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Meet Eric Rieger, aka HOTTEA the Mpls. yarnbomber

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HOTTEA
HOTTEA says he was once a graffiti writer, but stopped after a cop used a Taser gun on him. However he missed doing street art, so after completing a degree at MCAD three years ago he began experimenting with using yarn in unusual places. He started by creating words on chain link fences, and then progressed to words and images on telephone poles.
Photo for MPR by Eli Eijadi

For the last three years someone's been splashing words and images on fences and light poles around Minneapolis. Not with paint, but with brightly colored yarn. The only clue as to the identity of the artist was a street name: HOTTEA. 

Now, HOTTEA is coming in from the cold. 

Eric Rieger used to write graffiti, but he paid a price.    "The story goes I got tasered like four or five times," he said. "I went to jail and seeing my family going through all that pain, and just knowing that if this happened again they'd be going through the same amount of pain again, and I just couldn't do that, and so I stopped doing graffiti art."

Photo gallery: HOTTEA comes in from the cold

  He focused on getting his graphic design degree at the Minneapolis College of Art and Design. After graduating in 2007, he became a freelancer. But he missed the energy and excitement of doing street art.   

His grandmother had died around that time as well. They were very close even though she only spoke Spanish, and he only English. She taught him how to knit — it was one way they communicated. As he grieved he considered combining their artforms.     

"I thought with my love of typography, how can I involve typography and yarn with street art?" he said. "And then hence came about the fencework."   

Yarn bombing
Yarn bombing on a Minneapolis bridge.
Photo for MPR by Eli Eijadi

The fencework as he calls it began with him weaving the word HOTTEA into chain link fences. It became his street name. HOTTEA said he chose the word because it had personal meaning for him and his life partner. In fact, HOTTEA said family runs through all his work.

    He began creating images as well as words, and weaving on nail-studded light poles too. One day he made a picture of his grandmother using yarn to connect carefully placed nails, a bit like joining the dots. He said as the sun began to set he realized it wasn't going to work, but all was not lost.  

  "Just from the right angle, all the shadows from the nails, sort of cast the image of my grandmother," he recalled. "It was really really interesting to see."   

  The yarn art attracted attention. Comments began popping up online about the pieces, including on MPR's State of the Arts blog. Debates raged about what they meant.    

Meanwhile HOTTEA was thinking bigger: to intricate yarn hangings, he wove canopies on the pedestrian walkways over Twin Cities freeways.   

Working at HAUS Salon
HOTTEA works the yarn at HAUS Salon in Minneapolis. This is the third art exhibition the salon has hosted since it opened in January.
Photo for MPR by Eli Eijadi

  It takes a lot of time to do these pieces and he still runs into cops. He said he's so passionate about what he does he's ready to go to jail for it. But it hasn't happened yet.    

"It's still so new, using yarn as street art, a lot of times they don't know what to do," he said. "They are like 'Do we give him a ticket? And if we give him a ticket, what do we give him, a ticket for?'"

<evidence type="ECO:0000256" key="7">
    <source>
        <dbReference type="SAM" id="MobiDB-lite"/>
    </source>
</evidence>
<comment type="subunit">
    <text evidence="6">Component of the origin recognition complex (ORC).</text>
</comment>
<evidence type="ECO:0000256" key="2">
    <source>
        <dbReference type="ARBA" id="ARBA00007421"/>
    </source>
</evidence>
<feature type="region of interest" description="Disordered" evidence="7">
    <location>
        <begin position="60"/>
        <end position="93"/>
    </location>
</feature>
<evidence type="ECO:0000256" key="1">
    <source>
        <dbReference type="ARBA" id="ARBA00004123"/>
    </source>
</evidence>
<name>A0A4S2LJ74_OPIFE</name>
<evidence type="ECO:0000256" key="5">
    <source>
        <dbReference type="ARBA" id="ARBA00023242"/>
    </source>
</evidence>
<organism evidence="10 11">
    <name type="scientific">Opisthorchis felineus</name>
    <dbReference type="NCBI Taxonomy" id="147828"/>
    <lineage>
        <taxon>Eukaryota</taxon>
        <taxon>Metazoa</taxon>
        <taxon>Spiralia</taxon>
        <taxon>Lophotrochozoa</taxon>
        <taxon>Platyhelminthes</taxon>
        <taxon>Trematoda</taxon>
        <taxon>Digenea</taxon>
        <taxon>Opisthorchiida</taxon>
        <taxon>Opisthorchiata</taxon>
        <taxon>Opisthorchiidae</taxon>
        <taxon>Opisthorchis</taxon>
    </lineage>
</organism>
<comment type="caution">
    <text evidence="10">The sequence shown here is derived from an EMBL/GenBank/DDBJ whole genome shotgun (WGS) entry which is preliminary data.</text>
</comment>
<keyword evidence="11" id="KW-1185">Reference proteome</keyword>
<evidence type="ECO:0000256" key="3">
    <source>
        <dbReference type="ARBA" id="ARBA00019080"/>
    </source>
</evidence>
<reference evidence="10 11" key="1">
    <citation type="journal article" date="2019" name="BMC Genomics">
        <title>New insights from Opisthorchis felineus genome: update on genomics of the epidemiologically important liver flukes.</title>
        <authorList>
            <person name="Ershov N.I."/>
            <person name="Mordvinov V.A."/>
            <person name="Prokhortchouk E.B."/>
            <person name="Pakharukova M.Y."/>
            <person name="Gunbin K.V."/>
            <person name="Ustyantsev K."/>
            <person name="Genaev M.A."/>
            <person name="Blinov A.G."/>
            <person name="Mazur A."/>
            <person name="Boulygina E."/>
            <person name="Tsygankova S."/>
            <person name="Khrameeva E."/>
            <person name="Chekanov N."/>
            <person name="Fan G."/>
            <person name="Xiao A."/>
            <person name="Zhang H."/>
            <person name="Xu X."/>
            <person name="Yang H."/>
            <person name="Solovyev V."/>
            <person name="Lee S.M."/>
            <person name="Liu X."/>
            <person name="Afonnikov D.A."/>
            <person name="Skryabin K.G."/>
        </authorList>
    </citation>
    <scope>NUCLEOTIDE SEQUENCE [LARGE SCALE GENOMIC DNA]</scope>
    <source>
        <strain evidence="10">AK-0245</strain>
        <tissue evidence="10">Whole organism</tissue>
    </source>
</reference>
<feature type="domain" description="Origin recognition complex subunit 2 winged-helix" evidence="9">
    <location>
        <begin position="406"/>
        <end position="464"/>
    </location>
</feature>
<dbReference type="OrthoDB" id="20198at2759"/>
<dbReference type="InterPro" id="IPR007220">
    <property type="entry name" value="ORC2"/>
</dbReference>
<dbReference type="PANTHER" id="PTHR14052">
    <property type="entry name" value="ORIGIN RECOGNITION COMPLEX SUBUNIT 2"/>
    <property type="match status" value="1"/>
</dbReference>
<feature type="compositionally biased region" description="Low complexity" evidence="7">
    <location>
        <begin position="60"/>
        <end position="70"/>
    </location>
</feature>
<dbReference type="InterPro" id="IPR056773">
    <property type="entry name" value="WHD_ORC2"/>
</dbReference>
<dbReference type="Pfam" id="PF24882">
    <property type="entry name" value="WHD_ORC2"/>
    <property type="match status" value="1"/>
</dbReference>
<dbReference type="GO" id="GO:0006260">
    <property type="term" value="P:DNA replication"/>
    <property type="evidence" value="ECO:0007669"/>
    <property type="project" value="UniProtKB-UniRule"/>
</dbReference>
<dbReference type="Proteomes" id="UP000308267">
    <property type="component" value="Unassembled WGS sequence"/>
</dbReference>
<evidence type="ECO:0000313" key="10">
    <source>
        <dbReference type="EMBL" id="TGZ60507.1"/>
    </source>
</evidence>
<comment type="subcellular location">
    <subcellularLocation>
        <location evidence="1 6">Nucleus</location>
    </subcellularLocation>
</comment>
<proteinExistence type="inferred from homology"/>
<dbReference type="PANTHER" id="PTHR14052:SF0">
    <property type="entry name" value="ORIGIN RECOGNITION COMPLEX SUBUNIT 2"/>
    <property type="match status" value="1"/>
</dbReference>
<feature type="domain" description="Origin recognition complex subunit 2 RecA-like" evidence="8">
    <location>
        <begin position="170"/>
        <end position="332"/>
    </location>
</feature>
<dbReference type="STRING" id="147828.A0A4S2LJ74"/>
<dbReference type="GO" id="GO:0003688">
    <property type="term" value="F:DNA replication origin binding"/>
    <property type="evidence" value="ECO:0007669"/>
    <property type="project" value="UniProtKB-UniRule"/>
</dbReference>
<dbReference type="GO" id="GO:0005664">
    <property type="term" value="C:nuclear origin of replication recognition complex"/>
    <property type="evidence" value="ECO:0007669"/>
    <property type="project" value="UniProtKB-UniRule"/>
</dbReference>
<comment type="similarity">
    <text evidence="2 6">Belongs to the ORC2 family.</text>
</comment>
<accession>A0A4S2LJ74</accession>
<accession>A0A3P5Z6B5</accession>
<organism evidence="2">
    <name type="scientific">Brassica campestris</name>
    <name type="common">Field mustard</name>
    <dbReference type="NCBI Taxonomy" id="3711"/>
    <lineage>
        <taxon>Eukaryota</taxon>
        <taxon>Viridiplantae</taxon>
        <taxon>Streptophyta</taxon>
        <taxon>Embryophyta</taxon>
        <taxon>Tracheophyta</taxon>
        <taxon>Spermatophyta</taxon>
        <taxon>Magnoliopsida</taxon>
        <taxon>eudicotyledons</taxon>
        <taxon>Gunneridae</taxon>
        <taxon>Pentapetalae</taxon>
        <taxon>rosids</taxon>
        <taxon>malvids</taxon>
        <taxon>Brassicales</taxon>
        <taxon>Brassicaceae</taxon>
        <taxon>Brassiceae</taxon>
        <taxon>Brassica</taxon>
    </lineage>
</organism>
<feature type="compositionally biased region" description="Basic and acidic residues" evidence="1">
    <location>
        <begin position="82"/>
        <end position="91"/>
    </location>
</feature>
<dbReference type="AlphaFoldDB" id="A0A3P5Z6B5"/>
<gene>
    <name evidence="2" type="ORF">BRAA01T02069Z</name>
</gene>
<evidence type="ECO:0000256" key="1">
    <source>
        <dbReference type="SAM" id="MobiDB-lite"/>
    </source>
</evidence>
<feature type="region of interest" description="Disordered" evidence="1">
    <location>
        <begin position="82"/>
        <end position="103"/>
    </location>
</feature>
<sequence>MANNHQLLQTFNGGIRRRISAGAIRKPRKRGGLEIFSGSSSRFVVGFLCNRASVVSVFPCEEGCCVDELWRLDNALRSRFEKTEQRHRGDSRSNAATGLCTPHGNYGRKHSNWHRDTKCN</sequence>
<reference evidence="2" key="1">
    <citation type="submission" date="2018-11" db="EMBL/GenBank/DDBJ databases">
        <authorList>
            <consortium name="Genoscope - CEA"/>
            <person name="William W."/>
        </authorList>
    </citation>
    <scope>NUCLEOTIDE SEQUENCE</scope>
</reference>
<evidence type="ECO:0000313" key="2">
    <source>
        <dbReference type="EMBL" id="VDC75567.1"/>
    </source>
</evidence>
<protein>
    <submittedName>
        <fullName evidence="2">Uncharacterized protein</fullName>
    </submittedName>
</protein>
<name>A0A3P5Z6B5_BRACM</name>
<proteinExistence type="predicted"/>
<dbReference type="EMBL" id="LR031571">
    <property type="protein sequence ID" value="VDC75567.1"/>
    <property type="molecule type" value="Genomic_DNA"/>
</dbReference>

More of a problem is people who tear down his pieces, either by accident, or deliberately. HOTTEA said he watches and repairs his work, but they seldom last more than a few days.    

HOTTEA said his work is about perspective, seeing things in new ways, both literally and metaphorically.   

  Now there's a little twist to this story. He said he didn't know it, but as HOTTEA was riding his bike around Minneapolis looking for spots to work, he was actually part of a larger movement: yarn bombing. 

    Across the U.S. and into Europe, yarnbombers were doing things like knitting brightly patterned sleeves around trees and bike racks, or covers for seats on commuter trains. As awareness of HOTTEA's work has grown he's accepted invitations to work in other cities.  

MPLSArt curator Emma Berg
MPLSArt curator Emma Berg organized the HOTTEA installation at HAUS Salon in Minneapolis.
Photo for MPR by Eli Eijadi

  "I've been able to go to London, Berlin, now Poland and I'll be doing a lot more traveling too, so it's been pretty amazing" he said.     

And now he's got a show called "Flying Solo" at the HAUS Salon in Minneapolis, sponsored by MPLSArt. Curator Emma Berg said the gallery show gives HOTTEA a gift of time.  

  "To really let him pour his heart into it, into the pieces and let them have life more than the week on the street," she said.   

  The HAUS Salon is a working hairstylist. HOTTEA installed a piece called "Sometime I Wish Upon A Star" above the hair washing station. Hundreds of strands of brightly colored yarn hangs from the ceiling above. 

Customer Sean Berry gave it a huge thumbs up.  

HOTTEA's grandmother
HOTTEA's portrait of his grandmother watches across the salon. The artist says his art is based in his family, and his grandmother was a hugely important figure in his life.
MPR Photo/Nikki Tundel

  "It looks like it must have been a hideous amount of work to put up, but I just love it," he said. "It looks like its going to be a lot of work to clean, but aside from that, wonderful!"   

  "Flying Solo" opens officially with a reception on Saturday night, but it's not the only place you can catch HOTTEA's work. He's still out making street pieces.